Teare J accepted the evidence of the owners’ navigation expert that ordinary seamanship and navigation could not ensure a safe exit from the port in the prevailing weather conditions.

He found that the coincidence of long waves and a northerly gale, though rare, was not unforeseeable and did not therefore qualify as an abnormal circumstance.

In the appeal which was heard before Longmore, Gloster and Underhill LJJ, the judge’s finding that it was unsafe for the vessel to remain in port was accepted.

In a combined judgment handed down by Longmore LJ, it was found that the judge had incorrectly rejected the meteorological evidence led by the charterers that the storm in question was of unprecedented intensity.

Also the evidence reflected that the combination of long waves making it necessary for the vessel to leave port for the open sea and the presence of a northerly gale which made it unsafe for a Capesize vessel to leave the port, was so unusual as to qualify as an abnormal circumstance saving the port from a finding of unsafety.

The Court of Appeal also decided two side issues, unnecessary in view of the main finding: the effect of having joint insurance on the question of liability inter se, and whether charterers responsible for damage to the vessel itself, were entitled to the benefit of limitation under international convention.

Following the Evia 2 they held that it was nonsensical that the demise charterers should remain liable to the owners for breach of the safe port warranty having been placed under the obligation to insure the vessel for the joint benefit of the owners and the charterers.

The UKSC confirmed the CA on the safe port issue for the reasons given by Longmore LJ.

Longmore LJ had also held, following the CMA Djakarta, that, in any event, charterers who were responsible for damage to the vessel itself were not entitled to the benefits of the 1976 Convention on Limitation of Liability for Maritime Claims. The UKSC agreed.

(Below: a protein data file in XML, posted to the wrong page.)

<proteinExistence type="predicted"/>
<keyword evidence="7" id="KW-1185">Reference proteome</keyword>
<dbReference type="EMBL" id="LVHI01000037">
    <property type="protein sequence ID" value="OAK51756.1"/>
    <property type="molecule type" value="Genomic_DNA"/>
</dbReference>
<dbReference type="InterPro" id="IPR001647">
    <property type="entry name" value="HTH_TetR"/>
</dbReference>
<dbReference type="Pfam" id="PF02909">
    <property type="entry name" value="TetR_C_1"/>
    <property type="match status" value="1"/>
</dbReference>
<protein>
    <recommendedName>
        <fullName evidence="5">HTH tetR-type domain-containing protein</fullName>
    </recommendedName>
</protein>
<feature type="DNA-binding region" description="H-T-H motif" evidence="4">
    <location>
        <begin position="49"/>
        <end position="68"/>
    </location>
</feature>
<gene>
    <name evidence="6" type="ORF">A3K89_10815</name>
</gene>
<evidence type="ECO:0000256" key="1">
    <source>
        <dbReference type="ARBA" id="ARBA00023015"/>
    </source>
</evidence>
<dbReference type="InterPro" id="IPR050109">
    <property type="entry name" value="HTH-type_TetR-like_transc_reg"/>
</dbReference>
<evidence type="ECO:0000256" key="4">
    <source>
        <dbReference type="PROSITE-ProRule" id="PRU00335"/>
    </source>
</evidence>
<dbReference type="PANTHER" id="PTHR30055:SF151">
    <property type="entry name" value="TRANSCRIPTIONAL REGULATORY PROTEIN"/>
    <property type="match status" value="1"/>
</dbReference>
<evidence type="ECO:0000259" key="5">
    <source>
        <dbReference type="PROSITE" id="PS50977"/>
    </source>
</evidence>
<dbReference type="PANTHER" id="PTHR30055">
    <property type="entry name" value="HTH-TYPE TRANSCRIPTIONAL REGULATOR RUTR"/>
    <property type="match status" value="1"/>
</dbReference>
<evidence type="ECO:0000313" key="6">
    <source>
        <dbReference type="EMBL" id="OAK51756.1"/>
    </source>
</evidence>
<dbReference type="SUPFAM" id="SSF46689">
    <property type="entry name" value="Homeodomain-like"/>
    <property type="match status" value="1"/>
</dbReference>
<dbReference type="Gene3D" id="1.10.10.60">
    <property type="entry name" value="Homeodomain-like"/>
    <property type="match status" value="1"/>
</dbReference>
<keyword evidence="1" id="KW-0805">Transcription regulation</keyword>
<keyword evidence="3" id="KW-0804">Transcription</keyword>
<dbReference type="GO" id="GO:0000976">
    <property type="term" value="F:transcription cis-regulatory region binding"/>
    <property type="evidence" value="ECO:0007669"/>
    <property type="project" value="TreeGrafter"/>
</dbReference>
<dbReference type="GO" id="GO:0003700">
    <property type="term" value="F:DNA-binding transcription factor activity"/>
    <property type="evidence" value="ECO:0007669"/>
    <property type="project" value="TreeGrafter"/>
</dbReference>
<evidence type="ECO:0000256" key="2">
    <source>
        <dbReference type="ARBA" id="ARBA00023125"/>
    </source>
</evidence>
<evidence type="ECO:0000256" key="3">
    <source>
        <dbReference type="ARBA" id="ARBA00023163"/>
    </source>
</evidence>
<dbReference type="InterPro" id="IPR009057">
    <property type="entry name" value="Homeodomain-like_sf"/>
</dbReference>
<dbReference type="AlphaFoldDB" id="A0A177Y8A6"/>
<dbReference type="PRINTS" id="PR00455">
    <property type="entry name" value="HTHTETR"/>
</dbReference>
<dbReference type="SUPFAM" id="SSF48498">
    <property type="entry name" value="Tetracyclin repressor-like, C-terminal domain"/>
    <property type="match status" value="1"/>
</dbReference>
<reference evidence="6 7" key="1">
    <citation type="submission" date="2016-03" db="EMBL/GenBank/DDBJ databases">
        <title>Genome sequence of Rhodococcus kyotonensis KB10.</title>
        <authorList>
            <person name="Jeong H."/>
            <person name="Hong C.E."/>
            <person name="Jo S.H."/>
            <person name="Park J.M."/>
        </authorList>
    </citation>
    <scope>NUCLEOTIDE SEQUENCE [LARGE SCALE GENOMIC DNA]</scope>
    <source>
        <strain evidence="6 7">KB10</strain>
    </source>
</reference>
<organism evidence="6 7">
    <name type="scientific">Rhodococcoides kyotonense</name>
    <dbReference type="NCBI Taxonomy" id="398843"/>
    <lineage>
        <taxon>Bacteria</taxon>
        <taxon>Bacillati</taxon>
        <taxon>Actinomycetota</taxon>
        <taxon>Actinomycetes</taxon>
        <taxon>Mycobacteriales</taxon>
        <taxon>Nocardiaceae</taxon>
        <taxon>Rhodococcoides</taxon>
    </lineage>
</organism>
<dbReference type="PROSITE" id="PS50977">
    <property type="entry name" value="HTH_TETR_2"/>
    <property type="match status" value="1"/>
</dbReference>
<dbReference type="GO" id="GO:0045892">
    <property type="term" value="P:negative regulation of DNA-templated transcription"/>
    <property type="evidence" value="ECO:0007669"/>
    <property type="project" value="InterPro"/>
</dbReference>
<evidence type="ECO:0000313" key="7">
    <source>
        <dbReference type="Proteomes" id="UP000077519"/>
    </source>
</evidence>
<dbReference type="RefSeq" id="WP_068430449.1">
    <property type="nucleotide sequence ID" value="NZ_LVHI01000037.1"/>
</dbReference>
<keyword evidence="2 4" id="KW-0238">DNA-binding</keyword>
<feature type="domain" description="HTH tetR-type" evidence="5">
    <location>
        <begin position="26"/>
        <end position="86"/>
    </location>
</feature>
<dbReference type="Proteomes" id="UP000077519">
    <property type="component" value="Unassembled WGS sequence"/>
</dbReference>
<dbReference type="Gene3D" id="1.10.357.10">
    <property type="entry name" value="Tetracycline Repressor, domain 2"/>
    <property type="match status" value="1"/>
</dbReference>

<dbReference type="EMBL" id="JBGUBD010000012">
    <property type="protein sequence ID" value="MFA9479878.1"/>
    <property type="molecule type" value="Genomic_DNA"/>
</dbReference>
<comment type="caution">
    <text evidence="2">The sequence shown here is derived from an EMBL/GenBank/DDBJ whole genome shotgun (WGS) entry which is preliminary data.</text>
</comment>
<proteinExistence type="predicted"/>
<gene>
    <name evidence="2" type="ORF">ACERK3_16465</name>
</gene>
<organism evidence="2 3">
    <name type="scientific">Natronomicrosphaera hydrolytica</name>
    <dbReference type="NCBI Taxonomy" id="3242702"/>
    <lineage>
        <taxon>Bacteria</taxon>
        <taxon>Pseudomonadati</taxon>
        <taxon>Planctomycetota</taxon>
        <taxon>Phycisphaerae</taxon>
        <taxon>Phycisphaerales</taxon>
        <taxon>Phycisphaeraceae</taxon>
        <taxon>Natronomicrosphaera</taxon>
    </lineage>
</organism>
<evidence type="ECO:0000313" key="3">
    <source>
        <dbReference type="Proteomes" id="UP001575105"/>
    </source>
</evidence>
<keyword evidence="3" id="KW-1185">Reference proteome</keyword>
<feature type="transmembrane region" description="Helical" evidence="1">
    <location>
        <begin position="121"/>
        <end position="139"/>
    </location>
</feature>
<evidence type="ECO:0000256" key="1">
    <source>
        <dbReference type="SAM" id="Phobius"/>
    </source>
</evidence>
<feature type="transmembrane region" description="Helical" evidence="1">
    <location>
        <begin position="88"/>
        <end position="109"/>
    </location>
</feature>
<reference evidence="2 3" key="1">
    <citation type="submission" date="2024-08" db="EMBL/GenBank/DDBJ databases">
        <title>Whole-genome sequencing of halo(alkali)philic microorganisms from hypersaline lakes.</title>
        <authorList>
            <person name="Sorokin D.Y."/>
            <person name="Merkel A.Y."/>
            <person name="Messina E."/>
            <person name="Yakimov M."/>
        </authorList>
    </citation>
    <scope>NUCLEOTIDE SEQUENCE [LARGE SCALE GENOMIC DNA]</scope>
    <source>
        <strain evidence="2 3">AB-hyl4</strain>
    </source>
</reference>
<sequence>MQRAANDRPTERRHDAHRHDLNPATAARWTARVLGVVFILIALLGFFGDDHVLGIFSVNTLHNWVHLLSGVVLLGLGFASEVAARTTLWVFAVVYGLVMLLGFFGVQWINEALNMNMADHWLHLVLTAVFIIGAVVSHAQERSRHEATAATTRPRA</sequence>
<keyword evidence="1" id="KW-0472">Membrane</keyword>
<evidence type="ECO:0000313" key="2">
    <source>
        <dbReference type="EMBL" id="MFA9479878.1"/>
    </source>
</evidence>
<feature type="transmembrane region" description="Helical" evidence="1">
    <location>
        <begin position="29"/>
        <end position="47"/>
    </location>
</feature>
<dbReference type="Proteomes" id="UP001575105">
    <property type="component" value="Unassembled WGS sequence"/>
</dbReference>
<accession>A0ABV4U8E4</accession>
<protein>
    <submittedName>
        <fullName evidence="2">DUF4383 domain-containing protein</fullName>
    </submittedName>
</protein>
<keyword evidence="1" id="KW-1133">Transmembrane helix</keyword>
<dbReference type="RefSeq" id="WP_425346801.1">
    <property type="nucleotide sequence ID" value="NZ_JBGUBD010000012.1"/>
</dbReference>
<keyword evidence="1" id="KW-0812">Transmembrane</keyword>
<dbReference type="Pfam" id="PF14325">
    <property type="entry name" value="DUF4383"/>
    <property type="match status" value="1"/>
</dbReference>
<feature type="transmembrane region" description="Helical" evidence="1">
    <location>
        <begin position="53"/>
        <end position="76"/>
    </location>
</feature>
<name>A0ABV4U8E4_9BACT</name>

They split however on the other academic question, whether demise charterers who took out joint insurance with head owners could be liable to head owners for damage caused by time charterers for which demise charterers would, in the ordinary course, be liable to head owners.

Following Longmore LJ, Lords Mance, Toulson and Hodge agreed that it would be nonsensical to hold demise charterers liable in principle to head owners where they had agreed to take out joint insurance. Lords Clarke and Sumption thought otherwise. Their reasoning was based partly on the wording of the Barecon 89 charter itself and the notion that insurance was traditionally considered res inter alios acta in determining the wrongdoer’s liability. They also thought the possibility that the insurance might fail, should play a role in the interpretation of the contract.


The test in the Eastern City (A port will not be safe unless, in the relevant period of time, the particular ship can reach it, use it and return from it without, in the absence of some abnormal occurrence, being exposed to danger which cannot be avoided by good navigation and seamanship…) was formulated on facts where foreseeable weather conditions led to the casualty and a finding that the port in question was unsafe.

The UKSC, following the lead of Lord Roskill in the Evia 2, has effectively adopted reasonable foreseeability (as opposed to foreseeability per se) as the rationale for holding charterers liable for breach of the safe port warranty.

This suggests that those cases which held the charterers liable for hidden temporary dangers involving physical aspects of the port, Houston City, Carnival and even the Mary Lou, were wrongly decided.